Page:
Last Stop Before The Boat To Tasmania

Sep 30  We chose to make our last stop at Warragul, just 100 kms or so from Melbourne. This is in the Gippsland region of Victoria which is well known for its wineries and gourmet deli products. We take a short trip to Yarragon to visit the Brandy Creek winery and could not walk away without a couple of bottles of rose and a port !! The winery also puts on huge paella evenings which we missed but take a look at the size of the paella dishes.

  

Getting Closer To Melbourne

Sep 25, 26  Next stop is Merimbula on the south-east coast of New South Wales. Merimbula is the holiday resort of the Sapphire Coast. The town has a population of around 4,000 (and far more in summer) is situated around beautiful coastal waterways. The weather on arrival was sunny and 21 degs. However, a southerly change causes quite a drop in temperature but, fortunately, the rain stays away.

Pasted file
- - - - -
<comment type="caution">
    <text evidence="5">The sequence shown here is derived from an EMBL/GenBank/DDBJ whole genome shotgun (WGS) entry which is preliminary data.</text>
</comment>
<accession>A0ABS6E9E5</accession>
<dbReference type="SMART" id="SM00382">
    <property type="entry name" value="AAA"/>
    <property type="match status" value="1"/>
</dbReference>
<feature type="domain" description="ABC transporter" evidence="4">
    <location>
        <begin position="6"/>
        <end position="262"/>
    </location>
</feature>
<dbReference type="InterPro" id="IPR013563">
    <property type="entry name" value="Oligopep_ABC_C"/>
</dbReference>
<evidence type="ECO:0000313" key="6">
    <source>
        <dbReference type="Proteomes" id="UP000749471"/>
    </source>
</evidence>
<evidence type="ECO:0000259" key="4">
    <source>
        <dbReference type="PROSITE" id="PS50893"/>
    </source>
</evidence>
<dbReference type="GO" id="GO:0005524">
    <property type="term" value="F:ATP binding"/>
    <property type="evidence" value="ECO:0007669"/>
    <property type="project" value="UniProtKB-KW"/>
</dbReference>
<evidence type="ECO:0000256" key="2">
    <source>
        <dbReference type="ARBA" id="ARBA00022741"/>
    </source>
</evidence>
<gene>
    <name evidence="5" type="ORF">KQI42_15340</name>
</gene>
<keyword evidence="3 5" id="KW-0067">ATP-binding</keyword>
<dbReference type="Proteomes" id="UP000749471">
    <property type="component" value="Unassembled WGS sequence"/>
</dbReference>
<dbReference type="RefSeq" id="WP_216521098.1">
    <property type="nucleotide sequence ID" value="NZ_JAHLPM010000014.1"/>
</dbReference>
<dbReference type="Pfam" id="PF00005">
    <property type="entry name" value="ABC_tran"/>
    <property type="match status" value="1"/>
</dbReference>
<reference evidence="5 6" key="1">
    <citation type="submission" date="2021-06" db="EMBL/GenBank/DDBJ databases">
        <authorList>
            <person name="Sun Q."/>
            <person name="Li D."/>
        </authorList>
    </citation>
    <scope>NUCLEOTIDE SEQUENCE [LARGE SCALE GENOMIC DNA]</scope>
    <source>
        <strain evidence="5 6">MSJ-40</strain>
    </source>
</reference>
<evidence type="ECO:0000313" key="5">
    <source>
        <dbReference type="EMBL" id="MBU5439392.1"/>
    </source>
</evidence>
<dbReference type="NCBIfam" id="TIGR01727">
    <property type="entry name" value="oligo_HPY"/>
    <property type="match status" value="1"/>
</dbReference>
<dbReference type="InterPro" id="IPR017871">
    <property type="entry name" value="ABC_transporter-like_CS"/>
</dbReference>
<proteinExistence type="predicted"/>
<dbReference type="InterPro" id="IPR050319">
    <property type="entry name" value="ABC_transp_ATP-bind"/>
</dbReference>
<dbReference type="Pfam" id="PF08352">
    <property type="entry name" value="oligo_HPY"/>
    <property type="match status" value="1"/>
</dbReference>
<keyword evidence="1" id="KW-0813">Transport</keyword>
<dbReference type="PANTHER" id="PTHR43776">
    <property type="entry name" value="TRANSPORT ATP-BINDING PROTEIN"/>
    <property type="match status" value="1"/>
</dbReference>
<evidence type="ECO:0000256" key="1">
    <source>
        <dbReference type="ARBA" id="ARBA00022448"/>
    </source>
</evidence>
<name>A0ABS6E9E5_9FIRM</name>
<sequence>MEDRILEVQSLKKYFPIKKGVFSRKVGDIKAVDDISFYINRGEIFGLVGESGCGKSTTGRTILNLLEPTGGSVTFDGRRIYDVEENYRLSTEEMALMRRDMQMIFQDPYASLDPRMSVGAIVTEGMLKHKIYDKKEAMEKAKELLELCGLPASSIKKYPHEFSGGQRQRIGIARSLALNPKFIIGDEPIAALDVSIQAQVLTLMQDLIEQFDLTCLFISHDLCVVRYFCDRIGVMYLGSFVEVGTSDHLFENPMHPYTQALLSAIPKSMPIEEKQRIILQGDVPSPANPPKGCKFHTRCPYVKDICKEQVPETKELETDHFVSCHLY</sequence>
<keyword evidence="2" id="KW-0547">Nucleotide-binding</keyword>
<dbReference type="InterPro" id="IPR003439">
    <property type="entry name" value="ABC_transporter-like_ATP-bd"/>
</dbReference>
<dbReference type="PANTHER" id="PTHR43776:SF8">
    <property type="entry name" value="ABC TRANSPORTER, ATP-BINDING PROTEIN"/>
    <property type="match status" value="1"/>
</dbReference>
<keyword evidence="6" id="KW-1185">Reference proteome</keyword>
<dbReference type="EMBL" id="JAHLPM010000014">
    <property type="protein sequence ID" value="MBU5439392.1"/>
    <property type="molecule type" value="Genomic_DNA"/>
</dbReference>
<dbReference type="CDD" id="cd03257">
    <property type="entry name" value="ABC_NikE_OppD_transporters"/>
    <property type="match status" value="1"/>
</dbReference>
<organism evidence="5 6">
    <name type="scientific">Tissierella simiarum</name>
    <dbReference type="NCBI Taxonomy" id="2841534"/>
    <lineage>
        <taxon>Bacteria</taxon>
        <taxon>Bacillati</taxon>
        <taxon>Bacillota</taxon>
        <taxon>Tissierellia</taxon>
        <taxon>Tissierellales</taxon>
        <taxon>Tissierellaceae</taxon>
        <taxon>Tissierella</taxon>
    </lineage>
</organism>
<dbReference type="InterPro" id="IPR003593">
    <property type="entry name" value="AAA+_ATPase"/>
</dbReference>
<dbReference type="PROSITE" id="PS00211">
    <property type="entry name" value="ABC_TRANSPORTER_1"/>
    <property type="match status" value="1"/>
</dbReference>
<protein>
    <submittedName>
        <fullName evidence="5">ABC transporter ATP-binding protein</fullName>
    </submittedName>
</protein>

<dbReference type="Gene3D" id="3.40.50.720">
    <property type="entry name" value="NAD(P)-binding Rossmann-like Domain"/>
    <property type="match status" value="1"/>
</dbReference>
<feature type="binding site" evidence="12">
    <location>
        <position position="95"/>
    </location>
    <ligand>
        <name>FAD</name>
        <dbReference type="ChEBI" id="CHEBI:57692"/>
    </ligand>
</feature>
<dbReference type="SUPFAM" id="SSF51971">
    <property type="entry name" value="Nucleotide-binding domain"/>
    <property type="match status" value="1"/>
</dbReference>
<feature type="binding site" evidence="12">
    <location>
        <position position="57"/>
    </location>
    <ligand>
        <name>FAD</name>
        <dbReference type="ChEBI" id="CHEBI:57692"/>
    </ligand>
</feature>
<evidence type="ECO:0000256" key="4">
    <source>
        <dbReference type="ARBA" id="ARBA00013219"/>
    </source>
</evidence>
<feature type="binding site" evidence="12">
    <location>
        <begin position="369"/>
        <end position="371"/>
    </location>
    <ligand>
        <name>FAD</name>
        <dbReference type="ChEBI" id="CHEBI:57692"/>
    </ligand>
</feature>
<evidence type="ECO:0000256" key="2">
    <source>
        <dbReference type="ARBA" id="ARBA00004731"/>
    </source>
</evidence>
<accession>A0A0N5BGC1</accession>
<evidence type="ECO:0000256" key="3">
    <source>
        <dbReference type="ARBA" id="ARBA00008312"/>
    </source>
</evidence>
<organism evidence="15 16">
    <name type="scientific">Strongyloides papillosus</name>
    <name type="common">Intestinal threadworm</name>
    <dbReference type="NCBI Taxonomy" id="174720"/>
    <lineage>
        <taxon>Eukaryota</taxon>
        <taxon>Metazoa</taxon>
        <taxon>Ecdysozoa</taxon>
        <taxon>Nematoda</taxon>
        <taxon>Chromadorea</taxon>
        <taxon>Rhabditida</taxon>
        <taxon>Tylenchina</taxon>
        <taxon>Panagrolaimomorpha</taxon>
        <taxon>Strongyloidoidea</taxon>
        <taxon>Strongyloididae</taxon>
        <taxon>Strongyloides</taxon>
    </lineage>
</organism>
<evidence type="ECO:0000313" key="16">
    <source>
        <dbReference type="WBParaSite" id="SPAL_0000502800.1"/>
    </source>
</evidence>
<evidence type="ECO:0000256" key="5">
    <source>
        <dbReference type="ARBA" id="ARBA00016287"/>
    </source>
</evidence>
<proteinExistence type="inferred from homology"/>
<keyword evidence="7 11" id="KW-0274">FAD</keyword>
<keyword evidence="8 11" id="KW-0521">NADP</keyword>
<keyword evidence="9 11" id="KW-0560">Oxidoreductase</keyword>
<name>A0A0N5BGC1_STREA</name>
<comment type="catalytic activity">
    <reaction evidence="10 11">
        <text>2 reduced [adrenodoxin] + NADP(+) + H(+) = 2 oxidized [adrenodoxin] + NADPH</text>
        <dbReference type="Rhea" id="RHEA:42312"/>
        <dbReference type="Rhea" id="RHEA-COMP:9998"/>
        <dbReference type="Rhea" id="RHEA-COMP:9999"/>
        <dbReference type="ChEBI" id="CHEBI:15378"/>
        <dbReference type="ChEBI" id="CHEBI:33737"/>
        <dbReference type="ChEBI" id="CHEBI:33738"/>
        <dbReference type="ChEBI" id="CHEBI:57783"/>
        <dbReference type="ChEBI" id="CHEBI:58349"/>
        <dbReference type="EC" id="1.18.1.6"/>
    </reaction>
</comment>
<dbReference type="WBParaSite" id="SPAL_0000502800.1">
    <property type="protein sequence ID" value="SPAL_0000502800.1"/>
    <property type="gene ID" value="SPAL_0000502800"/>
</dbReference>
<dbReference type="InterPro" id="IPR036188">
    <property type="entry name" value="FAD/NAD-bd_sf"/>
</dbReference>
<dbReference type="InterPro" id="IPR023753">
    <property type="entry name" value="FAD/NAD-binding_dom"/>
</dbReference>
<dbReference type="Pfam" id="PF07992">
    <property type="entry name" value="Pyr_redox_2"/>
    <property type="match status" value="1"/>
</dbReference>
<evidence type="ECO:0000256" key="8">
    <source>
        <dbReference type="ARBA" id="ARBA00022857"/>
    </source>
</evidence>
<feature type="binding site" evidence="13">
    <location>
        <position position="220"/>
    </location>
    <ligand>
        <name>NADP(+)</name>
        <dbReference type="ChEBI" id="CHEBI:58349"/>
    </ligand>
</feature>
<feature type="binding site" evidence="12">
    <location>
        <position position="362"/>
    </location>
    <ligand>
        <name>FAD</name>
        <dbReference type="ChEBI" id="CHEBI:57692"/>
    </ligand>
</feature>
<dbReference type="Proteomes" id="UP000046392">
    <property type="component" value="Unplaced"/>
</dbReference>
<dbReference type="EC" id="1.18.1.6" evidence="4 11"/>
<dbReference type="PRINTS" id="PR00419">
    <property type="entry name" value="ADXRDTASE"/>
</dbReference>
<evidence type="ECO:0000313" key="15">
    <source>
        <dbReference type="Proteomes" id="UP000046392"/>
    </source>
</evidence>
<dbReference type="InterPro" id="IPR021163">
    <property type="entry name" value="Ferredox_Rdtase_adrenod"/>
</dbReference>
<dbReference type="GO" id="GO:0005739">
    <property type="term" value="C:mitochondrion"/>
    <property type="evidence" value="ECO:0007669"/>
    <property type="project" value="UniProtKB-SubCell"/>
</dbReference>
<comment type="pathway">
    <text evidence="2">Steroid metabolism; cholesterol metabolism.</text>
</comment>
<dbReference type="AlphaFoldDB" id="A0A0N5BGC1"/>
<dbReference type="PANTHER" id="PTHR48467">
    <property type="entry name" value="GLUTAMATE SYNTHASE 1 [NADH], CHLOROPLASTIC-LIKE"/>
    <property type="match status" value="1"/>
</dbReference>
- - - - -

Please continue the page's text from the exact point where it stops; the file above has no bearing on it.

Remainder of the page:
We do some local sightseeing and take a walk on the 3 km boardwalk along the water’s edge.

         

Sep 27 – 29  We finally make it across the Victoria border and set up our next camp in Lakes Entrance, a small town on the coast next to the Gippsland Lakes and a glorious stretch of coast known as Ninety Mile Beach. The weather is still a cool 15 degs or so but we manage to do some local sightseeing on the bikes. We did have some problems with an aggressive magpie that attacked us both but we also snapped some of the more loveable local fauna.

        

Heading South To Melbourne

Sep 19  We have to be in Melbourne on Oct 1 to catch the ferry to Tasmania. So we start the trip south with a 1 night stay at Toowoon Bay near The Entrance, which is located about 2 hours north of Sydney on the NSW Central Coast where the magnificent Tuggerah Lake meets the Pacific Ocean. The area is known for its abundance of pelicans which are fed daily.

  

Sep 20  We take the chance of a stop in Sydney to catch up with Sheila, Siobhan’s best friend from Ireland. We cannot believe the amount of traffic in Sydney and are thankful we do not have to face it every day. Siobhan visits Sheila for a major catch up.